GamesBeat: Can you make friends with humans who willingly give you their blood and feed off the emotions of altruism and friendship that way? Or is that just too lovey-dovey for this game?
Mitsoda: I will say, you’ll definitely build some relationships in the game. I can’t go into specifics right now. But I mean, you—part of your core as a vampire is to make connections, to fool people, to get close to them in a way that you can use to get blood from them. Generally, vampires can be romantic, they can be nice, but at the end of the day they’re parasitic. They need blood, and they’ll do whatever it takes.
Kipling: The question itself is somewhat insidious, because it suggests that the motivation to become friends is to be able to drink their blood, which then questions the motivation for that relationship. It’s not the case that you meet somebody, you just happen to like them and become friends, and then consequently you also might be able to get blood from them. There’s definitely a motivation in blood for the player. That drives a lot of their actions and choices.
Above: Bloody bars sound like a treat for vampires.
Schlütter: We do have characters that are very close to the player who, time and again, remind him of his own humanity. Do you really want to sacrifice this part of your humanity for power? We question that a bit.
Kipling: I will say that one of the core pillars for us in development is that we do want you to be a vampire. You’re playing a vampire fantasy. We’re not setting you up to play as—we want the player to play how they want to play, but ultimately you are a vampire. It’s balancing that duality between the monster and the human.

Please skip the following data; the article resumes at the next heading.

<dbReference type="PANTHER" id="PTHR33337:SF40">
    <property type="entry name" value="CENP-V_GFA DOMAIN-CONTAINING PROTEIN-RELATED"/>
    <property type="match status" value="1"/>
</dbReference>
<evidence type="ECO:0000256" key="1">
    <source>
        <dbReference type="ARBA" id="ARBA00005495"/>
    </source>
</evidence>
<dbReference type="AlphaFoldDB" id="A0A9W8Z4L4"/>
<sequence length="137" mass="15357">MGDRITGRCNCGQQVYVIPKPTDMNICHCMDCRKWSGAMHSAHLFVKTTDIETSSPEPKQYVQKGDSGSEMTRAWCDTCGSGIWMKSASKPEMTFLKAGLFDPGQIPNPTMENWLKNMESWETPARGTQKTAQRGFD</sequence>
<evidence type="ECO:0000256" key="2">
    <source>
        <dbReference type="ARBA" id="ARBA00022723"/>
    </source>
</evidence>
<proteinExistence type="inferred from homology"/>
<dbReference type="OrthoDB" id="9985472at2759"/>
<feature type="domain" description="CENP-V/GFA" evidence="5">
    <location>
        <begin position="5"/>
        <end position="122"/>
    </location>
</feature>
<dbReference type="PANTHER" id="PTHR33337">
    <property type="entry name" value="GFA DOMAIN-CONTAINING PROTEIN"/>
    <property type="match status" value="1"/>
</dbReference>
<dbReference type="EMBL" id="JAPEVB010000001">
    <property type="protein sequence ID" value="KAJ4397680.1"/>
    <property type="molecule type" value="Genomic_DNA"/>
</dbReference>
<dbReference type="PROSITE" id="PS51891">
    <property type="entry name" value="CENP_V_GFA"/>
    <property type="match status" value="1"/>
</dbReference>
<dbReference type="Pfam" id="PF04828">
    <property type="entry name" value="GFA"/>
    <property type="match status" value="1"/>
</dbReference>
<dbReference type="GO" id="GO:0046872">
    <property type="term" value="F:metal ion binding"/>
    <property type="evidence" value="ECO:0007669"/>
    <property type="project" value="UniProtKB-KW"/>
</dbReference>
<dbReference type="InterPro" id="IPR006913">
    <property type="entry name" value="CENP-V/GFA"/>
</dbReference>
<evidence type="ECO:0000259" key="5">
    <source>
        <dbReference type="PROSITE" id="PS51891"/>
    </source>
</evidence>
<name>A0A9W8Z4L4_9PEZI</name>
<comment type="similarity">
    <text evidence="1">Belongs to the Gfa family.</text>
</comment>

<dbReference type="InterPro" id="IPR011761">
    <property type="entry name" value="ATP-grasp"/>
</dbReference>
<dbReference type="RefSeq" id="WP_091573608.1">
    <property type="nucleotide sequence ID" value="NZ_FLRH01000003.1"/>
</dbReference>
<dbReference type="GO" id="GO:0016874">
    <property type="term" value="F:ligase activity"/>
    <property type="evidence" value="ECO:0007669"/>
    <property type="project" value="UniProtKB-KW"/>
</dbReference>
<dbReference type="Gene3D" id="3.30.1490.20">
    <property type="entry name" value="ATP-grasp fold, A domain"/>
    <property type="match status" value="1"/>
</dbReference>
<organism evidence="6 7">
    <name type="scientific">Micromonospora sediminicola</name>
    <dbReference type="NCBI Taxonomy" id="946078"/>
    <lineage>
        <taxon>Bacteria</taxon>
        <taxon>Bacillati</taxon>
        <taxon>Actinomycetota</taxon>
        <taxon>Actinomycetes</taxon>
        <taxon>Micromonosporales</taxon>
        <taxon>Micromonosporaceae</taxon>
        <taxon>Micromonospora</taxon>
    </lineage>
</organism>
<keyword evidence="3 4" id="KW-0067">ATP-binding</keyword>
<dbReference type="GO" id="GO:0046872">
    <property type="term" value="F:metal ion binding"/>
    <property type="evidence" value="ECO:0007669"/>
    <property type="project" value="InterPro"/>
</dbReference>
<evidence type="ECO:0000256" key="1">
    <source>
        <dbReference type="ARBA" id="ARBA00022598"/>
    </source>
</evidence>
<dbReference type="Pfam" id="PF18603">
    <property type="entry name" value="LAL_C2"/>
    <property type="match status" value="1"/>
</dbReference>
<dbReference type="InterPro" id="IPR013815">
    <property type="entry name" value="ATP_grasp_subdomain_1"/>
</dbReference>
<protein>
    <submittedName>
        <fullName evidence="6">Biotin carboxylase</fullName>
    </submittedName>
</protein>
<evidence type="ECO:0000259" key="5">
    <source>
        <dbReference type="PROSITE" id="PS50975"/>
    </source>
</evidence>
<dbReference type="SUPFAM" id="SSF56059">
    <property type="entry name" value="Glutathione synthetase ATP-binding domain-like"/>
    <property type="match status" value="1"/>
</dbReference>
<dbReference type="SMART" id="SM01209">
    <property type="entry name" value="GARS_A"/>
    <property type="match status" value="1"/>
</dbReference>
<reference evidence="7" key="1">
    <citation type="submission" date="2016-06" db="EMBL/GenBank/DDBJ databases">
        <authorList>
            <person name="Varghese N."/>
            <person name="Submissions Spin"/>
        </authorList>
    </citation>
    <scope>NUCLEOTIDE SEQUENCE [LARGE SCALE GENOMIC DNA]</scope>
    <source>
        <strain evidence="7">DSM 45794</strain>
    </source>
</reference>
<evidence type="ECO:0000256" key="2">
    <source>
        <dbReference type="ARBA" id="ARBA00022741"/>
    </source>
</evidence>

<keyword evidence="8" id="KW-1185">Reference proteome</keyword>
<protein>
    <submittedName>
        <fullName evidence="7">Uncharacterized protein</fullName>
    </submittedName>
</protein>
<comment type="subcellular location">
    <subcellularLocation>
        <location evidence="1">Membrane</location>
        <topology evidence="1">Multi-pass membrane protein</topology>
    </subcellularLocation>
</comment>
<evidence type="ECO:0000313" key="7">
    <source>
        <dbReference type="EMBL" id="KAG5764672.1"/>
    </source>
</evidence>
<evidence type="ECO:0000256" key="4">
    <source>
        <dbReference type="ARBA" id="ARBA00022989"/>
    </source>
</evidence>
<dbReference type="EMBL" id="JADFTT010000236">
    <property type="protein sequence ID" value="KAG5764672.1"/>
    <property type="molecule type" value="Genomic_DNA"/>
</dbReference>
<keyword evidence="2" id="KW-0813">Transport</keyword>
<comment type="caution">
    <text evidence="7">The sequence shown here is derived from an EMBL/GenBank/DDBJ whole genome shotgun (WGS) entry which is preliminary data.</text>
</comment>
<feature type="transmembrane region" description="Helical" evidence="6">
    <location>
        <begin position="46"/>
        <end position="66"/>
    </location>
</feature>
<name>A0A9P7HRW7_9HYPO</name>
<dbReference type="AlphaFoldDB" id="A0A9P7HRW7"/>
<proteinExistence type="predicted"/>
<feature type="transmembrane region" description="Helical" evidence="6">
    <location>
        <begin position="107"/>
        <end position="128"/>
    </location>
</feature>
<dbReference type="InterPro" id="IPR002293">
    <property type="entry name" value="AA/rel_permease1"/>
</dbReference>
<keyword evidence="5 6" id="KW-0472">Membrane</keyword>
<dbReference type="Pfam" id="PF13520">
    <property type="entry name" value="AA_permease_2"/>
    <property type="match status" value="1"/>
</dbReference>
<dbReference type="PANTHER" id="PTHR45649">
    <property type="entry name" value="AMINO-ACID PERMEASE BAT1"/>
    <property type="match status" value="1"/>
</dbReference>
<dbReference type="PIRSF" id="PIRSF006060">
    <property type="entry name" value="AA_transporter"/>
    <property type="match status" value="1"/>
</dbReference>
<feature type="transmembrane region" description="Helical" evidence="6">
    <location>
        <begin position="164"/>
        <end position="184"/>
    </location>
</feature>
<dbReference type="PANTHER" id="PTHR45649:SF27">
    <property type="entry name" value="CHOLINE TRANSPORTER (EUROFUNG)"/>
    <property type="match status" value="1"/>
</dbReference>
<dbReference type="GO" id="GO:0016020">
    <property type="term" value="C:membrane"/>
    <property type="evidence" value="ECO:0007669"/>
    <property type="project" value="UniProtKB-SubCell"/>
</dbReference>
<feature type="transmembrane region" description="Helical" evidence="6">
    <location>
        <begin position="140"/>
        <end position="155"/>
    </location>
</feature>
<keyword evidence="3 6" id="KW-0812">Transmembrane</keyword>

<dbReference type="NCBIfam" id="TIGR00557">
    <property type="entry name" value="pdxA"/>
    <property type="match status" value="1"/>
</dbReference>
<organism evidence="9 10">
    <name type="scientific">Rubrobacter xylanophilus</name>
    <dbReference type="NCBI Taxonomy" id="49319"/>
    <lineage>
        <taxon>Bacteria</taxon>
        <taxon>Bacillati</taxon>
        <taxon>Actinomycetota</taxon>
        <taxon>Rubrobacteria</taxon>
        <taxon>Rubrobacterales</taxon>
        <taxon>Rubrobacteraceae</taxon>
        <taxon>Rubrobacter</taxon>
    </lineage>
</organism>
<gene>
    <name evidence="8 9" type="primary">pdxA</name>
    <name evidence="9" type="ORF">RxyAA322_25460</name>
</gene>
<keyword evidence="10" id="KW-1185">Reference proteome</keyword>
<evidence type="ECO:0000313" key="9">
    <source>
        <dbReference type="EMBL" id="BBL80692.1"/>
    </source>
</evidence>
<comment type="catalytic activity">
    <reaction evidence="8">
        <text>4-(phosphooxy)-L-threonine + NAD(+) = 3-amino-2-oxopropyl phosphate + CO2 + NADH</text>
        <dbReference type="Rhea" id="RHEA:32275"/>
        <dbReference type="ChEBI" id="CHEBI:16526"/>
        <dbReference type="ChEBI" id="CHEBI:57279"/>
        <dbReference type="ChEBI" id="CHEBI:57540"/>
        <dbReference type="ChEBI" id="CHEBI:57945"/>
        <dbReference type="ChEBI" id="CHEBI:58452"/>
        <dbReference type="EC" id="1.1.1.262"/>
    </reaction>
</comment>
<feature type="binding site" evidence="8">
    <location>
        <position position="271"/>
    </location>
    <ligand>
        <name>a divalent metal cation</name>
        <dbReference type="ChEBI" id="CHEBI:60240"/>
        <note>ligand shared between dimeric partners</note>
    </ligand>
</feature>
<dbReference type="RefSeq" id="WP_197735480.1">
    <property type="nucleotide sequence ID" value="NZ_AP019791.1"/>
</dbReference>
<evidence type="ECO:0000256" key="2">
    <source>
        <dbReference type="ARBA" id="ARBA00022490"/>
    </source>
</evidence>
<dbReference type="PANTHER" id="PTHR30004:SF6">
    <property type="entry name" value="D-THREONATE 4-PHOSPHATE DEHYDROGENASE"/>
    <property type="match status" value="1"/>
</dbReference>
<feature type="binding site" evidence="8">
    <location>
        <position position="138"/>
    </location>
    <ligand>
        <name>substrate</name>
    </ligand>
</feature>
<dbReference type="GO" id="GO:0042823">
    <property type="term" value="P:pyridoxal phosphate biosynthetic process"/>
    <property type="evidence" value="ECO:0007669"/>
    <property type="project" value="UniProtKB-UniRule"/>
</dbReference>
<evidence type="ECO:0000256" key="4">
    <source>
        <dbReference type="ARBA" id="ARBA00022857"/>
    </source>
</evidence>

GameBeat: What’s the hardest thing about writing a vampire character?
Mitsoda: I have some experience now, so it does come a bit naturally. [Laughs]
I will say, the difficult thing in any character is just trying to figure out their voice and who they are, what they want. As far as vampires go, the way that I approach vampires is that, ultimately, they are locked in at death. There’s this idea for them that they can change, that they can become better, that they can retain their humanity, but ultimately, their biggest weakness is that they can’t really change when they’re a vampire. They’re whoever they were when they died. That’s how I approach vampires. But there are so many places that can be taken as far as where characters go. Vampires themselves, and especially in the Masquerade—there are so many different archetypes of vampires. You have the Anne Rice seductive type of inspiration. You have the corporate vampire, the one that latches on to a business and uses money because money is power. You have vampires that are on the street getting involved in organized crime, because they can hide there. No one talks in that world anyway. It’s always just figuring out how vampires would infiltrate various parts of society, and then what is their experience like when they’re there?
GamesBeat: Did you include any other World of Darkness monsters in this